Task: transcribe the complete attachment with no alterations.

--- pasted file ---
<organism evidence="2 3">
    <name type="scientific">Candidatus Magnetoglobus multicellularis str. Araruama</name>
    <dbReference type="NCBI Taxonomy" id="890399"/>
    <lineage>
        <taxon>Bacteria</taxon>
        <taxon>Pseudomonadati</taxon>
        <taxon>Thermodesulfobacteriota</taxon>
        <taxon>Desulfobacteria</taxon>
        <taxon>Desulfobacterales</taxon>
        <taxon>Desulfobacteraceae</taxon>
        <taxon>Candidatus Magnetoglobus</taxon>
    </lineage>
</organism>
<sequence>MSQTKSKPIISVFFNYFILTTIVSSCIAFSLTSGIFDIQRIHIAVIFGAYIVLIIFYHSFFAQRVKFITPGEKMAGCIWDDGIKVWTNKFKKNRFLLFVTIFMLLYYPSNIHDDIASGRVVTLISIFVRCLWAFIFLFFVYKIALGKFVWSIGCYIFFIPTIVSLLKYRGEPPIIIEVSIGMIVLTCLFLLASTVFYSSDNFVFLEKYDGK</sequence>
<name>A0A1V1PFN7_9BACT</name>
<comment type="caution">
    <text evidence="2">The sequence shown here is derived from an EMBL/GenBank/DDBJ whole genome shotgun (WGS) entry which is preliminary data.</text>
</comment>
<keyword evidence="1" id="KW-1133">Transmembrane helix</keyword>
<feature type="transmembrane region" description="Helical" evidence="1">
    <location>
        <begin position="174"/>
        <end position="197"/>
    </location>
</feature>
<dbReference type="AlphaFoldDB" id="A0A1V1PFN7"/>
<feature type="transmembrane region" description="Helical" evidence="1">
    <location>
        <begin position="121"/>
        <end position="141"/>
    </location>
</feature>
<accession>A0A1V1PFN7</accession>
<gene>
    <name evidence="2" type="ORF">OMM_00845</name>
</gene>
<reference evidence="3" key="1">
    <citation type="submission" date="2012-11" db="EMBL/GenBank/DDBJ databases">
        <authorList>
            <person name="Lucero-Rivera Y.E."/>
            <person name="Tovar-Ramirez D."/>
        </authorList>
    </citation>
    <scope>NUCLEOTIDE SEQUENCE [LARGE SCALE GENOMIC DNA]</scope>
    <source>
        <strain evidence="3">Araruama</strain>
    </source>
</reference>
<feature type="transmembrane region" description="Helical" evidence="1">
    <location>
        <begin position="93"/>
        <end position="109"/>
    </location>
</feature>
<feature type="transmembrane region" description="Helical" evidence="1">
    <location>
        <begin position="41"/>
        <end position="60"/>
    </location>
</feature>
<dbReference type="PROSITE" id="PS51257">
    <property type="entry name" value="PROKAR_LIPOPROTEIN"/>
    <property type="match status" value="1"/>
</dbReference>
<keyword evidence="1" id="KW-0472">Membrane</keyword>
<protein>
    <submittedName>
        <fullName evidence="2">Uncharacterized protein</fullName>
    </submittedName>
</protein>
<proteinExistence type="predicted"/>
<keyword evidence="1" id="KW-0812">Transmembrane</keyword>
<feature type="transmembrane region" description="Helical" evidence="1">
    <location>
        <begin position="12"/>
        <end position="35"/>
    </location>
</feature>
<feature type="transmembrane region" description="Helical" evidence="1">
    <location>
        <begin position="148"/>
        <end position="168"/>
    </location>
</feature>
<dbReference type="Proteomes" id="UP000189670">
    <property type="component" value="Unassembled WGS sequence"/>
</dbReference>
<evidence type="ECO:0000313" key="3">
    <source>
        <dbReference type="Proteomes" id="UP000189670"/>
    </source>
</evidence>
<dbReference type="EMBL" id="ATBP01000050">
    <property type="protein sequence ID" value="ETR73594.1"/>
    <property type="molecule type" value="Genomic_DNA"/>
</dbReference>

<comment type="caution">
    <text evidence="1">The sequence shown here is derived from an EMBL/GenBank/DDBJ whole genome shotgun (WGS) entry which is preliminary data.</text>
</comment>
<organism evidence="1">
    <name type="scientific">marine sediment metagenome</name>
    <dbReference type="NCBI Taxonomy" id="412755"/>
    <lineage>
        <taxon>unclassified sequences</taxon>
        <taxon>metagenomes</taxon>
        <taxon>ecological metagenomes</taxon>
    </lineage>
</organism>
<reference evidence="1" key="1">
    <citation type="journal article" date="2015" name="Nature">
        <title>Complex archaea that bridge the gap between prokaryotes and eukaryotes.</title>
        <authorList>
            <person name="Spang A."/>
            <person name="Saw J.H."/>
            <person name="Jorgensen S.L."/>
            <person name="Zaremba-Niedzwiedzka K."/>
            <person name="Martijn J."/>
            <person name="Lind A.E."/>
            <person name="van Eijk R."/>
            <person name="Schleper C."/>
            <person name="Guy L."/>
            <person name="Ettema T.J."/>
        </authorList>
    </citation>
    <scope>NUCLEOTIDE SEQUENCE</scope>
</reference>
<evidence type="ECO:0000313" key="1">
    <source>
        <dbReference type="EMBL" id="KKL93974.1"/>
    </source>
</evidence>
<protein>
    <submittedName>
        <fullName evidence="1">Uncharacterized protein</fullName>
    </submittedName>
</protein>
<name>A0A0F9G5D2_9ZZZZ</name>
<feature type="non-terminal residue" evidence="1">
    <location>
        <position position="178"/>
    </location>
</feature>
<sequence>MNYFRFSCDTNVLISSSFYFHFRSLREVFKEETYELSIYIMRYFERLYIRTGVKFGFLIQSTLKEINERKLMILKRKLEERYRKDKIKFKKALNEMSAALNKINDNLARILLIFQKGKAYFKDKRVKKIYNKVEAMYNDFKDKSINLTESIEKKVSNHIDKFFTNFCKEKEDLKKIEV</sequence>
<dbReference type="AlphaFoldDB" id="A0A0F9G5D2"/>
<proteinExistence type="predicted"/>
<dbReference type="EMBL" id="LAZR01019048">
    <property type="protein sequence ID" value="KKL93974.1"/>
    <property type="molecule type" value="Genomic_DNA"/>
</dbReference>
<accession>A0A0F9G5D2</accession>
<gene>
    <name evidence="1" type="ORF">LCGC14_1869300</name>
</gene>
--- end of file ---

<organism evidence="2 3">
    <name type="scientific">Candidatus Magnetoglobus multicellularis str. Araruama</name>
    <dbReference type="NCBI Taxonomy" id="890399"/>
    <lineage>
        <taxon>Bacteria</taxon>
        <taxon>Pseudomonadati</taxon>
        <taxon>Thermodesulfobacteriota</taxon>
        <taxon>Desulfobacteria</taxon>
        <taxon>Desulfobacterales</taxon>
        <taxon>Desulfobacteraceae</taxon>
        <taxon>Candidatus Magnetoglobus</taxon>
    </lineage>
</organism>
<sequence>MSQTKSKPIISVFFNYFILTTIVSSCIAFSLTSGIFDIQRIHIAVIFGAYIVLIIFYHSFFAQRVKFITPGEKMAGCIWDDGIKVWTNKFKKNRFLLFVTIFMLLYYPSNIHDDIASGRVVTLISIFVRCLWAFIFLFFVYKIALGKFVWSIGCYIFFIPTIVSLLKYRGEPPIIIEVSIGMIVLTCLFLLASTVFYSSDNFVFLEKYDGK</sequence>
<name>A0A1V1PFN7_9BACT</name>
<comment type="caution">
    <text evidence="2">The sequence shown here is derived from an EMBL/GenBank/DDBJ whole genome shotgun (WGS) entry which is preliminary data.</text>
</comment>
<keyword evidence="1" id="KW-1133">Transmembrane helix</keyword>
<feature type="transmembrane region" description="Helical" evidence="1">
    <location>
        <begin position="174"/>
        <end position="197"/>
    </location>
</feature>
<dbReference type="AlphaFoldDB" id="A0A1V1PFN7"/>
<feature type="transmembrane region" description="Helical" evidence="1">
    <location>
        <begin position="121"/>
        <end position="141"/>
    </location>
</feature>
<accession>A0A1V1PFN7</accession>
<gene>
    <name evidence="2" type="ORF">OMM_00845</name>
</gene>
<reference evidence="3" key="1">
    <citation type="submission" date="2012-11" db="EMBL/GenBank/DDBJ databases">
        <authorList>
            <person name="Lucero-Rivera Y.E."/>
            <person name="Tovar-Ramirez D."/>
        </authorList>
    </citation>
    <scope>NUCLEOTIDE SEQUENCE [LARGE SCALE GENOMIC DNA]</scope>
    <source>
        <strain evidence="3">Araruama</strain>
    </source>
</reference>
<feature type="transmembrane region" description="Helical" evidence="1">
    <location>
        <begin position="93"/>
        <end position="109"/>
    </location>
</feature>
<feature type="transmembrane region" description="Helical" evidence="1">
    <location>
        <begin position="41"/>
        <end position="60"/>
    </location>
</feature>
<dbReference type="PROSITE" id="PS51257">
    <property type="entry name" value="PROKAR_LIPOPROTEIN"/>
    <property type="match status" value="1"/>
</dbReference>
<keyword evidence="1" id="KW-0472">Membrane</keyword>
<protein>
    <submittedName>
        <fullName evidence="2">Uncharacterized protein</fullName>
    </submittedName>
</protein>
<proteinExistence type="predicted"/>
<keyword evidence="1" id="KW-0812">Transmembrane</keyword>
<feature type="transmembrane region" description="Helical" evidence="1">
    <location>
        <begin position="12"/>
        <end position="35"/>
    </location>
</feature>
<feature type="transmembrane region" description="Helical" evidence="1">
    <location>
        <begin position="148"/>
        <end position="168"/>
    </location>
</feature>
<dbReference type="Proteomes" id="UP000189670">
    <property type="component" value="Unassembled WGS sequence"/>
</dbReference>
<evidence type="ECO:0000313" key="3">
    <source>
        <dbReference type="Proteomes" id="UP000189670"/>
    </source>
</evidence>
<dbReference type="EMBL" id="ATBP01000050">
    <property type="protein sequence ID" value="ETR73594.1"/>
    <property type="molecule type" value="Genomic_DNA"/>
</dbReference>

<comment type="caution">
    <text evidence="1">The sequence shown here is derived from an EMBL/GenBank/DDBJ whole genome shotgun (WGS) entry which is preliminary data.</text>
</comment>
<organism evidence="1">
    <name type="scientific">marine sediment metagenome</name>
    <dbReference type="NCBI Taxonomy" id="412755"/>
    <lineage>
        <taxon>unclassified sequences</taxon>
        <taxon>metagenomes</taxon>
        <taxon>ecological metagenomes</taxon>
    </lineage>
</organism>
<reference evidence="1" key="1">
    <citation type="journal article" date="2015" name="Nature">
        <title>Complex archaea that bridge the gap between prokaryotes and eukaryotes.</title>
        <authorList>
            <person name="Spang A."/>
            <person name="Saw J.H."/>
            <person name="Jorgensen S.L."/>
            <person name="Zaremba-Niedzwiedzka K."/>
            <person name="Martijn J."/>
            <person name="Lind A.E."/>
            <person name="van Eijk R."/>
            <person name="Schleper C."/>
            <person name="Guy L."/>
            <person name="Ettema T.J."/>
        </authorList>
    </citation>
    <scope>NUCLEOTIDE SEQUENCE</scope>
</reference>
<evidence type="ECO:0000313" key="1">
    <source>
        <dbReference type="EMBL" id="KKL93974.1"/>
    </source>
</evidence>
<protein>
    <submittedName>
        <fullName evidence="1">Uncharacterized protein</fullName>
    </submittedName>
</protein>
<name>A0A0F9G5D2_9ZZZZ</name>
<feature type="non-terminal residue" evidence="1">
    <location>
        <position position="178"/>
    </location>
</feature>
<sequence>MNYFRFSCDTNVLISSSFYFHFRSLREVFKEETYELSIYIMRYFERLYIRTGVKFGFLIQSTLKEINERKLMILKRKLEERYRKDKIKFKKALNEMSAALNKINDNLARILLIFQKGKAYFKDKRVKKIYNKVEAMYNDFKDKSINLTESIEKKVSNHIDKFFTNFCKEKEDLKKIEV</sequence>
<dbReference type="AlphaFoldDB" id="A0A0F9G5D2"/>
<proteinExistence type="predicted"/>
<dbReference type="EMBL" id="LAZR01019048">
    <property type="protein sequence ID" value="KKL93974.1"/>
    <property type="molecule type" value="Genomic_DNA"/>
</dbReference>
<accession>A0A0F9G5D2</accession>
<gene>
    <name evidence="1" type="ORF">LCGC14_1869300</name>
</gene>